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The Rise and Demise of PATCO

"The Rise and Demise of PATCO"

The article presents an argument that the primary goal of Professional Air Traffic Controllers Organization (PATCO) strike aimed at addressing the rank-and –file work-related problems specifically through work week reduction and retirement system improvement. it seeks to argue that there was work-file frustration with autocratic form of management and that the FAA managers joined forces with Reagan administration to have PATYCO destroyed without taking into account alternatives that were less radical (Hurd & Kriesky, 1986) .

The PATCO Bargaining Objectives

The analysis by Northrup asserts that the main objective of PATCO’s strike was the determination of wages on a private sector model. However, the article argues that the major objectives of PATCO related to short-work week, wage gains and a better retirement plan. The article narrows the bargaining objectives to shortening of the work-week and improvement of the retirement system, which are supported by the UPI 1981 article which reported the likelihood of the contract to face rejection due to failure to address these main issues (Hurd & Kriesky, 1986).

The Role of FAA Management

The Northrup’s analysis failed to recognize the role of management in the conflict and only attributing it to the poor relationships with the organizations personnel. The article deeps further into the management’s problems which played a role in this strike and highlights issues related to working conditions and the failure of this management to understand the employee organizations’ role. The management practices led to various problems among the employees such as burn out, hypertension and job stress faced by air-controllers. The FAA management failed to accept the legitimacy of PATCO as an employee representative which made the union to respond with a confrontational and aggressive manner (Hurd & Kriesky, 1986).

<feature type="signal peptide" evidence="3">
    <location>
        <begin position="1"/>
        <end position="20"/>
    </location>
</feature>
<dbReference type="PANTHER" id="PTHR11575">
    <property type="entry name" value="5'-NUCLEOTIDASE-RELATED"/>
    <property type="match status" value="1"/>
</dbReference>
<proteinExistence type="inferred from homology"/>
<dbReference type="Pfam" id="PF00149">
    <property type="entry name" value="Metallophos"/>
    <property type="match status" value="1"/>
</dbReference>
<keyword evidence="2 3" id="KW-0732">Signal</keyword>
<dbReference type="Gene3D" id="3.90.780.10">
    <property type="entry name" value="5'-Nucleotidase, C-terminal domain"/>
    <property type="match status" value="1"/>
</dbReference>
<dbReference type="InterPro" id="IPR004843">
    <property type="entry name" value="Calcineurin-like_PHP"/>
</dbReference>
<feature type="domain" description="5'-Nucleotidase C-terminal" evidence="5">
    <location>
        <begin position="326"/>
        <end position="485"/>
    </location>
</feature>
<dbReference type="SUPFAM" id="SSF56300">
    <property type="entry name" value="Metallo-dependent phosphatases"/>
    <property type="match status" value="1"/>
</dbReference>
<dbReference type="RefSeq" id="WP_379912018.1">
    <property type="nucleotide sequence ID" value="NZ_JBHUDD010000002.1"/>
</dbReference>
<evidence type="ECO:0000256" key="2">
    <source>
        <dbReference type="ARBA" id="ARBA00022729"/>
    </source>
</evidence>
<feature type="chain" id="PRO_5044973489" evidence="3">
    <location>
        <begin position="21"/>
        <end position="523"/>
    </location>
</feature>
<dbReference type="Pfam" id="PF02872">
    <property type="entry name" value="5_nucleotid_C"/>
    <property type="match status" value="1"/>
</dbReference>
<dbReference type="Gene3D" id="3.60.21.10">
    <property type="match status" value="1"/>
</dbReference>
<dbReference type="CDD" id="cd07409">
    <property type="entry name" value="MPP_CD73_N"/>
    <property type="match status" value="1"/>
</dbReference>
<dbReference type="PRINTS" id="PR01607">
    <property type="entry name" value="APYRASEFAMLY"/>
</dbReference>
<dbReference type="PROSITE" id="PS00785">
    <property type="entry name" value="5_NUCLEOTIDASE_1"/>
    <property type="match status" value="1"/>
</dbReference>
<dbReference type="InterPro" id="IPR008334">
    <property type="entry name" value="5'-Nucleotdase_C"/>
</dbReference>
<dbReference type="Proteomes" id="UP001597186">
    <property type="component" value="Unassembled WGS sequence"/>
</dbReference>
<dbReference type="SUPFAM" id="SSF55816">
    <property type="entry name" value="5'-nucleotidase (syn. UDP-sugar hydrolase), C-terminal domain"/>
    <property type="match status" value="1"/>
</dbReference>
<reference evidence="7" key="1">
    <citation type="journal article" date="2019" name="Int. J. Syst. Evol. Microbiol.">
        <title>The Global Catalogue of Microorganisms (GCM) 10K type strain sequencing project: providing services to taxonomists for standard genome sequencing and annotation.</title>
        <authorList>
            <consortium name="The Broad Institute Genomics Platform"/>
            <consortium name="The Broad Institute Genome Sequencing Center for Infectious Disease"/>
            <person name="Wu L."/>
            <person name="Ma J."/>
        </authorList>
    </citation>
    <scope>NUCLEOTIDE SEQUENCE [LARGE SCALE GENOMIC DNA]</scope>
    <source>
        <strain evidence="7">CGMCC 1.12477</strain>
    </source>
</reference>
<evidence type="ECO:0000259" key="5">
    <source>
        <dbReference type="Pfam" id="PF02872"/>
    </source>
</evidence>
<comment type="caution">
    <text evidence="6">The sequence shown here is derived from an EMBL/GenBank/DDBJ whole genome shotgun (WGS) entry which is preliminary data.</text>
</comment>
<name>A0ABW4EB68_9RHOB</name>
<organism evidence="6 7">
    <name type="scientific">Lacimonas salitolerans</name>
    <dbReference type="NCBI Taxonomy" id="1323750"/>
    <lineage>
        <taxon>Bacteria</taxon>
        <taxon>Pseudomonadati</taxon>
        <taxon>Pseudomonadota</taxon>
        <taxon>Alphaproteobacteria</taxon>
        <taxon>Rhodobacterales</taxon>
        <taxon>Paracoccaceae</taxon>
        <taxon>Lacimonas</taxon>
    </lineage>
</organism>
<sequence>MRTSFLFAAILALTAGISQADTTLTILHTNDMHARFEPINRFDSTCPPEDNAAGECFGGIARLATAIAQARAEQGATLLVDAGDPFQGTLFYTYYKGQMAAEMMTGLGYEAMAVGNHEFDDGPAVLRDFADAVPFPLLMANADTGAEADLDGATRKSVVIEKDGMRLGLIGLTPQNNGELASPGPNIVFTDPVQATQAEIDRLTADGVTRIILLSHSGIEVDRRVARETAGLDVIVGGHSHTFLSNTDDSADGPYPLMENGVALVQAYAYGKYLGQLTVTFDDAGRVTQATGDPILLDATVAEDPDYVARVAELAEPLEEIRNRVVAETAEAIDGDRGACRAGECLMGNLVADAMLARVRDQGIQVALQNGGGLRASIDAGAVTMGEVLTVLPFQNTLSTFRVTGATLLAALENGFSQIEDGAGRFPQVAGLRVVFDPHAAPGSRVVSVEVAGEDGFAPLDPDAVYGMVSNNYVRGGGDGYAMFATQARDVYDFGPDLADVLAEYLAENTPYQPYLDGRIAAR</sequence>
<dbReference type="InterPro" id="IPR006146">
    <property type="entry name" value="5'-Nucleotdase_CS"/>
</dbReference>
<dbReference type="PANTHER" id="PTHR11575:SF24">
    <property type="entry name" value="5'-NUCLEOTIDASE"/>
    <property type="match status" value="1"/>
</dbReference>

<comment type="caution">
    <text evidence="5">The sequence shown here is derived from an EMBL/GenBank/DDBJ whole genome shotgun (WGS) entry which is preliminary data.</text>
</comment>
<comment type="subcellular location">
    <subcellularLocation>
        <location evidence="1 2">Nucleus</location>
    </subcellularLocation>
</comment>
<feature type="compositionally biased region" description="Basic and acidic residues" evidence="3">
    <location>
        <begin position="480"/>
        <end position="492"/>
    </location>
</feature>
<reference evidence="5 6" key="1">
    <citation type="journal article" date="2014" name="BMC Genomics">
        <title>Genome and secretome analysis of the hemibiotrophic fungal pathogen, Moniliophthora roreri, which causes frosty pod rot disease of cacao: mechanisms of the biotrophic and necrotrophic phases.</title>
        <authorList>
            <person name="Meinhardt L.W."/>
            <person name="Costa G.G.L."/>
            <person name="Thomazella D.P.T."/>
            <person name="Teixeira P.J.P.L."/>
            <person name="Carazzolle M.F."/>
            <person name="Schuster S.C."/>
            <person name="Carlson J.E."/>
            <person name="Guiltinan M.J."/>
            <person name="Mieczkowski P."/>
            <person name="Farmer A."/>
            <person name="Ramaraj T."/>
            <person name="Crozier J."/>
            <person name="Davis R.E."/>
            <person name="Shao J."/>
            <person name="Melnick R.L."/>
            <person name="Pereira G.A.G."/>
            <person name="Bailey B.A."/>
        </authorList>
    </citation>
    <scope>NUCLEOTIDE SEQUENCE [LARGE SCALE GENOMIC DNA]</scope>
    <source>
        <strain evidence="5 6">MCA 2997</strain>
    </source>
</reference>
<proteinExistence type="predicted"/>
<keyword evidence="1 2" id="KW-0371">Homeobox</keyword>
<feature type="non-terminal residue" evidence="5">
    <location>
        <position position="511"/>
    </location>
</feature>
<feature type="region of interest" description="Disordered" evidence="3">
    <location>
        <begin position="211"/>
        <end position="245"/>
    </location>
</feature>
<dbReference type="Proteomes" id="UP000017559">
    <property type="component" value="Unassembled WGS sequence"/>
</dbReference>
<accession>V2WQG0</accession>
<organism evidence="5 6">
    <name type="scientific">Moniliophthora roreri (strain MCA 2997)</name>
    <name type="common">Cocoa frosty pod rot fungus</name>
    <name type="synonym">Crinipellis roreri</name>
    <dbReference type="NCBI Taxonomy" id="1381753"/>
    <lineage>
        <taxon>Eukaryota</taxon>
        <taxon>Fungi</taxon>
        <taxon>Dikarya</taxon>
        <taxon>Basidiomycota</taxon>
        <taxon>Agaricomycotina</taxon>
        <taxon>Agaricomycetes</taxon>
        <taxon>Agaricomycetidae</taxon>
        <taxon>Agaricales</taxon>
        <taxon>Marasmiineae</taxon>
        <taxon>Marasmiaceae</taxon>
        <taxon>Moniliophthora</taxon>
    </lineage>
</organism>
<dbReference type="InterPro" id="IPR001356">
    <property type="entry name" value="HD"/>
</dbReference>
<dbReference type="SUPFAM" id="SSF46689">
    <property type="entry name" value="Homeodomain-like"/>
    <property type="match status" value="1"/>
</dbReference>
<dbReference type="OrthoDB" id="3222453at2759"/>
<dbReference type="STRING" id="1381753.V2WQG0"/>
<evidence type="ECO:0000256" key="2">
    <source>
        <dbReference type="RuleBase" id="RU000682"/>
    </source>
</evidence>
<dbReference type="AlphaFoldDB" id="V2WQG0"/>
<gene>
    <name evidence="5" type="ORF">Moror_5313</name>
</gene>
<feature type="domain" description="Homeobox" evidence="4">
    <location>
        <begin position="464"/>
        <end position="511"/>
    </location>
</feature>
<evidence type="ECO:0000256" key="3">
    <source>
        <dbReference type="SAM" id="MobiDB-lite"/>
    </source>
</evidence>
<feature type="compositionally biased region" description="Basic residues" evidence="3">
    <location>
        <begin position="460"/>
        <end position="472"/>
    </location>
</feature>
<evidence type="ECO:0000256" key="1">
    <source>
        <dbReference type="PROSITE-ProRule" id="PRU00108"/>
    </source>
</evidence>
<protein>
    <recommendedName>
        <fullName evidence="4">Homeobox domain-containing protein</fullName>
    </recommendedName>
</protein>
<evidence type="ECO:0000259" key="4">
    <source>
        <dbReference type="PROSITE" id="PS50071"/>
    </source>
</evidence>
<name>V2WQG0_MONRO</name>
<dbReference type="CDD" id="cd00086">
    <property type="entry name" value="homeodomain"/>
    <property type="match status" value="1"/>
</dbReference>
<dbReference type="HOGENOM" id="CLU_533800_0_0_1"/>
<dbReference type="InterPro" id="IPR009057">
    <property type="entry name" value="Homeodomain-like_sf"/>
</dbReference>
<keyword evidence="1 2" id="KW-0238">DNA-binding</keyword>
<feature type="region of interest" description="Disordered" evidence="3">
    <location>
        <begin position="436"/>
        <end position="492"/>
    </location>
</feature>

Internal Dynamics of PATCO

The Northrup’s analysis had failed to clarify the changes that had taken place in PATCO which led to the strike. These changes involved the structure of the organization which saw its enhanced standing with employees. Membership had increased in the years before the strike to 94 percent of those eligible. The plan for the strike had started internally before 1981, which involved adoption of a new policy that required 80 percent of air traffic controllers to vote for any industrial action campaign. Choir boys were selected as activists who could influence rank-and –file and articulate well the positions of PATCO. The internal cohesiveness became so tight that it created a momentum which increased the possibility of a strike. The changes even ensured that no board members would vote for the contract and those who supported it might have been forced into resignation by members (Hurd & Kriesky, 1986).

The Reagan Administration Strategy   

The article argues that Reagan’s administration actions played a role in making reaching a negotiated settlement difficult. It did this through the Department of Transport which entered into a contract with Morgan, Lewis & Bockius law firm that held a non-comprising approach to such labor negotiations. Secondly, J. Lynn Helms was appointed by Reagan as the head of FAA, and he had developed a strong ant-union stand earlier. The Reagan administration also resulted to firing of controllers and remained firm on this strategy while rejecting recommended alternatives that would allow negotiations. The hard-line attitude affected negatively the collective bargaining environment in the country(Hurd & Kriesky, 1986).


The FAA autocratic management led to increased militant nature of PATCO and the union internal activities became narrowly directed towards strike preparation. Reagan administration hard-line encouraged the FAA management stubbornness and these factors made the strike to be inevitable.



 Hurd, R., W., Kriesky, J., K., (1986). "The Rise and Demise of PATCO" Reconstructed:

 ILR Review. Sage Publications, Inc.  Vol. 40.1.

615 Words  2 Pages
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